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Peanut Butter Basics

What's the difference between peanut butter and peanut spread? And what's up with peanut butter in a tube? Here's the dish.

By Melissa Clark
peanut butter on a piece of breadPernille Pedersen

 

  • Reduced-fat may be bad fat. Supermarkets sell low-fat offshoots of everything these days, so of course reduced-fat peanut butters line the shelves. Identified as "spreads," they contain about 60 percent peanuts―not the 90 percent required for a product to be labeled peanut "butter." Fewer peanuts means less fat: Butters average 16 grams per two-tablespoon serving; spreads weigh in at 12 grams or less. But those peanuts are replaced by additives: corn-syrup solids, molasses, salt, and hydrogenated oils (otherwise known as trans fats, which have been linked to high cholesterol levels and heart disease). The skinny: Eating a smaller portion of regular peanut butter is healthier.
  • Convenience can cost you. Peanut butter has always been a no-hassle food, but now it comes in easy-to-squeeze tubes (Skippy Squeez' or the smaller Skippy Squeeze Stix) and plastic-wrapped squares resembling processed cheese (Kennedy Foods' P.B. Slices). You'll spend about three times as much on the tubes as you'd spend on Skippy in the jar, but the slices cost only slightly more per serving than jarred peanut butter.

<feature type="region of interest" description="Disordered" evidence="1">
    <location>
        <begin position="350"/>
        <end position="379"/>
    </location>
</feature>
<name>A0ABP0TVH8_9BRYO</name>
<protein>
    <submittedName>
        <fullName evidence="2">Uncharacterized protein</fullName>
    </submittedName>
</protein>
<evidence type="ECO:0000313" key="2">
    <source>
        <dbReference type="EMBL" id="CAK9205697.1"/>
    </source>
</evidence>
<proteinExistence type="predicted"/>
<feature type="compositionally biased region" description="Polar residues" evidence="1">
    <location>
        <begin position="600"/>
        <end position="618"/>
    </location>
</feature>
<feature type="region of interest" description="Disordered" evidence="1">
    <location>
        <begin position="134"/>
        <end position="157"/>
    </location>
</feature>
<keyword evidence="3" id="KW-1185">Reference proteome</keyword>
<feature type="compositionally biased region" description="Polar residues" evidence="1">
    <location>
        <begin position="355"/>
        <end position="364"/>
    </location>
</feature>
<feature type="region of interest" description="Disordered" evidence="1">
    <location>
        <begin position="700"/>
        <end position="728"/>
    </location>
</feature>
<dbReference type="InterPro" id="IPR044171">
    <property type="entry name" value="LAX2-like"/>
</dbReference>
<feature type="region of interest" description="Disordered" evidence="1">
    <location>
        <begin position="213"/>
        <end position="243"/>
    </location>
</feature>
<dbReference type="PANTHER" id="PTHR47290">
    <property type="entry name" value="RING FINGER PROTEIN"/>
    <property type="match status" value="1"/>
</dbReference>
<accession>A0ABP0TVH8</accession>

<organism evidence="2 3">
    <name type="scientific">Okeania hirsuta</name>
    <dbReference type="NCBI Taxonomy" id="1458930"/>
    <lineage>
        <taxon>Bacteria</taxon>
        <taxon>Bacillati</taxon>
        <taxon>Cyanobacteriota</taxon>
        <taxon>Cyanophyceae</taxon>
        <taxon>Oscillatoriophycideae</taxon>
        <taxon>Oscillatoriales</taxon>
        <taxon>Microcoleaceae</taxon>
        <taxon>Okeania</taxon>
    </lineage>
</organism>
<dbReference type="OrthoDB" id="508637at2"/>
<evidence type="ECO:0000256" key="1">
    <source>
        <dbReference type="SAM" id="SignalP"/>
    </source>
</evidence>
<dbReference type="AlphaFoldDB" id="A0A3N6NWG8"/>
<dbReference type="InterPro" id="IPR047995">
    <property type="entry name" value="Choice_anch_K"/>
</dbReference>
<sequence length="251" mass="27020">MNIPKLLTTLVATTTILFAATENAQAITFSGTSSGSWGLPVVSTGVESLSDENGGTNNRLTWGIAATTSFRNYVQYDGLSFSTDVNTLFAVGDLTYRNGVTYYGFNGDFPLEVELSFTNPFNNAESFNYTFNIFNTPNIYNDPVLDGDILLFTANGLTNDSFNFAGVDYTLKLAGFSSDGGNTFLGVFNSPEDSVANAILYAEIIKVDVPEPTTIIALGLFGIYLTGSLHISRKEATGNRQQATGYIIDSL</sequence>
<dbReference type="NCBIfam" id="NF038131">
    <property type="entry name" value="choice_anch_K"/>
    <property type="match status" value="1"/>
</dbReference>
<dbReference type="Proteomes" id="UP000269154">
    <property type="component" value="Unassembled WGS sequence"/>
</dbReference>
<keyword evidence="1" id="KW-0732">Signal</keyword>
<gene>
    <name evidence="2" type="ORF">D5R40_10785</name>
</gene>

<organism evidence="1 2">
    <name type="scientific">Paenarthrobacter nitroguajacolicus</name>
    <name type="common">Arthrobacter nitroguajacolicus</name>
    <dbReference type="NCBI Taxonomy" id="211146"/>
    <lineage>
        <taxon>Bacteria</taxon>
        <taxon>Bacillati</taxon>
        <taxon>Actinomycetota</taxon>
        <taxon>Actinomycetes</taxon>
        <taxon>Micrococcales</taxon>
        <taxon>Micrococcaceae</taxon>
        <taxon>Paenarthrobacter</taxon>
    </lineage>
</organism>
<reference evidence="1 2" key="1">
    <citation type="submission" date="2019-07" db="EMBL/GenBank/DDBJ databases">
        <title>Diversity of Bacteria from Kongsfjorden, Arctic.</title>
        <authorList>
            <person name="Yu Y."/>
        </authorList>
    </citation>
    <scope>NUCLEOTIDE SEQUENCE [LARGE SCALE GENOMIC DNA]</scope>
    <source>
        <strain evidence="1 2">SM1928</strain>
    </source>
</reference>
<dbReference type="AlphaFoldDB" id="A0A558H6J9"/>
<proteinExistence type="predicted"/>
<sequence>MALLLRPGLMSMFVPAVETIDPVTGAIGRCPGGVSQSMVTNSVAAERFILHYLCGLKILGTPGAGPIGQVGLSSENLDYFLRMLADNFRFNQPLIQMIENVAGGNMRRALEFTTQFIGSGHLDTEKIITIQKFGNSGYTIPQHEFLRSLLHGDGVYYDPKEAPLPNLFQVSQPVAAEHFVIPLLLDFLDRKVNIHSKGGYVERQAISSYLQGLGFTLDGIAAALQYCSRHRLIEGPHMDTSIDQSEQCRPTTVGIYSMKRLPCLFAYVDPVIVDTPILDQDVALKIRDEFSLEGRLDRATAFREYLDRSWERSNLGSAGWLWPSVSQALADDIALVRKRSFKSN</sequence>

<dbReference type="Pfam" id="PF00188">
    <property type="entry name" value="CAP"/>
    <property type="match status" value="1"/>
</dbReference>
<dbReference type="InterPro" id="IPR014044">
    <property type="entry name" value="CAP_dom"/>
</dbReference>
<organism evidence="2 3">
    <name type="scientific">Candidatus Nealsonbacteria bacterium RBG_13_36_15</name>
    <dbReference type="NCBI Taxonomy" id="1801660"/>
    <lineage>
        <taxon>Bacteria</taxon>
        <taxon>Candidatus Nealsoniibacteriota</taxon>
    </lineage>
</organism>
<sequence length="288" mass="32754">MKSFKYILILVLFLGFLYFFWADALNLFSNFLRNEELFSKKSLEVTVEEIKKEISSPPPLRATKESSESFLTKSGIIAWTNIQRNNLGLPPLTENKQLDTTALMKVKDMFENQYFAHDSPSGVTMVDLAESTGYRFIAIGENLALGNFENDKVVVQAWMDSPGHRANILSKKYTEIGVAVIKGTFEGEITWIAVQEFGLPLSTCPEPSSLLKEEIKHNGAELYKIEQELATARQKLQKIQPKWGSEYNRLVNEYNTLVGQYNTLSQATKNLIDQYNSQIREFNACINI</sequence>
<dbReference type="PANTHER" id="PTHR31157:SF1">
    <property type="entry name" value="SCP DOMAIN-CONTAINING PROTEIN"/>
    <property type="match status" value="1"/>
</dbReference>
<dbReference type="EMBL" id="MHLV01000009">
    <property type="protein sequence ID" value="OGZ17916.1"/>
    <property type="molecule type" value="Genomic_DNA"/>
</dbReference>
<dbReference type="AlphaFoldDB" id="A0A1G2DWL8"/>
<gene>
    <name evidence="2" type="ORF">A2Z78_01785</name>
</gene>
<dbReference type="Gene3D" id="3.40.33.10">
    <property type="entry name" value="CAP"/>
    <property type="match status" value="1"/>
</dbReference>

• Peanuts aren't perfect. Between 1997 and 2002, peanut allergies among American kids doubled, according to a study that appeared in the Journal of Allergy and Clinical Immunology in 2003. Why? Theories abound, but suspects include early exposure to legumes through soy-milk baby formulas and skin creams containing peanut oil. Peanut allergies can worsen even if a first reaction is mild, so a child with an allergy runs the risk of suffering a serious reaction after eating just a dab of peanut butter. If a member of your immediate family suffers from food allergies, talk to your pediatrician about how to safely introduce peanuts into your child's diet.
  • Unblended butter is better. Have you ever brought home natural peanut butter from a health-food store, only to have your kids turn up their noses at the oil that floats on top? OK, natural peanut butter isn't as nice to look at as the blended variety, but it's a little bit better for you. Why? Nonseparating peanut butter contains texture- and flavor-enhancing salt and sugar, as well as those trans-fatty hydrogenated oils, which act as emulsifiers. All peanut butters contain mono- and polyunsaturated fats, which may reduce cholesterol levels and the risk of type 2 diabetes in women, but the ones with oil on top have a trans fat-free advantage. Isn't that worth making a stir about?
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